Yes, I have released two other volumes and, no, I didn’t create posts for them. I really should go back and do just that. For now, let’s just settle on the fact that DMCA-Free Rock: Volume Three is still fresh on my mind.
I originally set out to record 13 or 14 songs for this volume to match the length of the previous two. A streamer with a healthy, regular audience who happens to use my music from time to time said I should put out more. It was a goodhearted comment, one I don’t think he realizes pushed me to change my mind. I was seven or eight songs in and was feeling the uphill battle of having to write double that amount and it was absolutely daunting. No, it was more than that…it was defeating. I made the decision to release 10 songs instead of 13-14. The weight began to lift and here we are, releasing music before the end of May.
I’ve been working on this DMCA-free project since September. For the majority of that time, I’ve worked on music almost every day in some capacity, whether it’s writing, fleshing out a song, practicing parts, recording, or balancing things as I mixed things down. September through May…that’s eight months of straight music. I haven’t done that since I was 19 or 20. It wore on me…I felt burned out in April and took time off from streaming AND mostly writing. Interestingly, one of the songs I’m proudest of came about in April, so it wasn’t completely wasted.
I’ve spent the last couple of weeks listening to these songs on two different car radios, multiple headphones, the studio monitor speakers I have at my desk, my crappy work speakers, and pretty much every other source I could think of. I’ve been tweaking things and setting up new versions in a Google Drive folder for a select few to listen to.
I did my final mixing, released them yesterday on May 26th only to realize that the bass was CRAZY loud in three songs, and remixed them this afternoon, May 27th. I just reuploaded them to Distrokid and they should be live by the end of this month.
I’m going to go through each track, tell a little bit of a story about it, and provide a little behind the scenes information that’s rattling around in my brain. So, without further ado…
All the Feels
Back in November of 2020, I bought some drum MIDI packs through the Toontrack website. One of these MIDI packs was Pop Punk and I immediately knew that I’d write a song using one of those. I have to admit that Blink 182, and particularly Enema of the State, is a guilty pleasure of mine. One wouldn’t imagine a rocker enjoying the likes of 90’s grunge icons Pearl Jam, Soundgarden, Nirvana, and many others to be a secret fan of pop punk, but here I am. “All the Feels” is this 90s rocker’s love letter to bands like Blink 182, Bowling for Soup, a little bit of old school The Offspring, and similar bands. I used tried and true chord progressions and what I feel is a catchy guitar hook throughout the song. The intonation of the A string on the ’92 Tele that I used for the lead guitar is every so slightly off. If your ear is used to listening for stuff like that, it’s going to sound every so slightly off.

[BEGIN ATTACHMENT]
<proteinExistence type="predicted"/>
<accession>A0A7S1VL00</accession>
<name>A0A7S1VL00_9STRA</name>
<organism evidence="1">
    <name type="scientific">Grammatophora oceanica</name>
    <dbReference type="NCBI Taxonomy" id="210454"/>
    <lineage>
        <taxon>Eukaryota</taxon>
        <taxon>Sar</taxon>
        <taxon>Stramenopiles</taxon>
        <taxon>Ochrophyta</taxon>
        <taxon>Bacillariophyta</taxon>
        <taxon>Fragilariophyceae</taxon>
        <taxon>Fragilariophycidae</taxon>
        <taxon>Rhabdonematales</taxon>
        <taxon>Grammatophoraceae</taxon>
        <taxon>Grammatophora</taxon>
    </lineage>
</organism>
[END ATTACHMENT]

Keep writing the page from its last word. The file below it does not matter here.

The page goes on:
I also tried something new for this song that I’d end up doing on a few other songs. Normally, I record guitar parts through three amps and mic those amps with four microphones. I use a Sennheiser e906 and either an MXL R144 or Royer R10 (made the switch on “Once in Twenty Five Years”) on my Fender Princeton with a 12″ Eminence Cannabis Rex speaker, a Shure SM57 on a 1978 Fender Vibro Champ, and a Sennheiser e609 on an Egnater Tweaker 15 head/cab. This time around, I doubled up the guitar where I recorded one take using the e906 and SM57 and a second take with the R144/R10 and e609. I did my best to play them as similarly as possible. It makes for a bigger, thicker distorted guitar sound. I then put the mics for each separate take in the left and right channels while I put the lead guitar just to the left and right of the middle.
I still have a lot to learn about recording, mixing, and mastering, but I think this song was the first step in making the next big improvement in those skills.
You Should’ve Been There
I’ve had the basics of the chorus of little walk down in the chorus of this song for a while. It was something that felt kind of Pearl Jam-ish (it reminds me a little of their song Breath) but I simply couldn’t find a way to incorporate it into a song with vocals. Previously the walk down was done in between the triads in the left channel, but for this song, I ended up separating them out.
The chorus of this song has three distinct guitar parts: the traditional power chords in the right channel in an E – D – Db minor – B progression, the walk down in the middle, and then triads that essentially make up E – D – Db minor that end in a B power chord. These triads aren’t ground breaking at all, but I should make a TikTok video of how to play those because I think they’re pretty cool. I think there’s an interesting dynamic of going from two guitars to a three guitar chorus and bridge.
Speaking of the verses, they came together quite quickly after some time of not being able to structure a song around the original riff I had. I really like the differing tremolos on the chords. For being a tiny 5w amp with an 8″ speaker, the tremolo in the ’78 Vibro Champ outshines the tremolo in the Princeton Reverb, but combine them together? It sounds really cool to my ears, especially when they aren’t lined up exactly in time with the BPM of the song. It fits but I feel like it’s butting up against and fighting the tempo of the song. Then you get this big drum fill with snare hits to lead into the big distortion of the chorus.
I also really like the solo in this song. It’s simple without a lot of speed to it but it just fit the song. The first time I recorded it, I added these pauses in that just disrupted the flow of it. I hit the notes just fine but it kind of lurched in places I didn’t want it to. I ended up recording it again and still felt it was missing something. I used my Amplitube 5 plugin to lay down a harmony solo part that really makes it stick out once the song leaves the bridge.